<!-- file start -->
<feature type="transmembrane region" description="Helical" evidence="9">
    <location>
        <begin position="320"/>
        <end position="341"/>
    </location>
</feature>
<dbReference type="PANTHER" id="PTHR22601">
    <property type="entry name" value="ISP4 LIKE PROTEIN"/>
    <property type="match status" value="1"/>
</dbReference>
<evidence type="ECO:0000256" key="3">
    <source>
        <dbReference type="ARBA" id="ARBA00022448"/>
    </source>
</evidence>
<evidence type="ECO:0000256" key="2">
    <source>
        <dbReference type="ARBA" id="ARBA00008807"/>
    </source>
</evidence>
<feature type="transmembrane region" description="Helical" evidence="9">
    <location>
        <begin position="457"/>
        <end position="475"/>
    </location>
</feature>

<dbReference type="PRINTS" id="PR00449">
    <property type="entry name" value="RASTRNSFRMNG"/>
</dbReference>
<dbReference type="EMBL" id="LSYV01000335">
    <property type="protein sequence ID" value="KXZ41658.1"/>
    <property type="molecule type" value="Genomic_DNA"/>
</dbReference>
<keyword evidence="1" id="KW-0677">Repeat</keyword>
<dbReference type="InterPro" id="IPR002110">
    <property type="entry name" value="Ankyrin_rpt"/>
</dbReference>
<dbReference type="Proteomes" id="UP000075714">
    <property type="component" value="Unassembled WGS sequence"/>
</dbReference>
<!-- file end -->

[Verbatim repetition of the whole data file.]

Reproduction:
<feature type="transmembrane region" description="Helical" evidence="9">
    <location>
        <begin position="320"/>
        <end position="341"/>
    </location>
</feature>
<dbReference type="PANTHER" id="PTHR22601">
    <property type="entry name" value="ISP4 LIKE PROTEIN"/>
    <property type="match status" value="1"/>
</dbReference>
<evidence type="ECO:0000256" key="3">
    <source>
        <dbReference type="ARBA" id="ARBA00022448"/>
    </source>
</evidence>
<evidence type="ECO:0000256" key="2">
    <source>
        <dbReference type="ARBA" id="ARBA00008807"/>
    </source>
</evidence>
<feature type="transmembrane region" description="Helical" evidence="9">
    <location>
        <begin position="457"/>
        <end position="475"/>
    </location>
</feature>

<dbReference type="PRINTS" id="PR00449">
    <property type="entry name" value="RASTRNSFRMNG"/>
</dbReference>
<dbReference type="EMBL" id="LSYV01000335">
    <property type="protein sequence ID" value="KXZ41658.1"/>
    <property type="molecule type" value="Genomic_DNA"/>
</dbReference>
<keyword evidence="1" id="KW-0677">Repeat</keyword>
<dbReference type="InterPro" id="IPR002110">
    <property type="entry name" value="Ankyrin_rpt"/>
</dbReference>
<dbReference type="Proteomes" id="UP000075714">
    <property type="component" value="Unassembled WGS sequence"/>
</dbReference>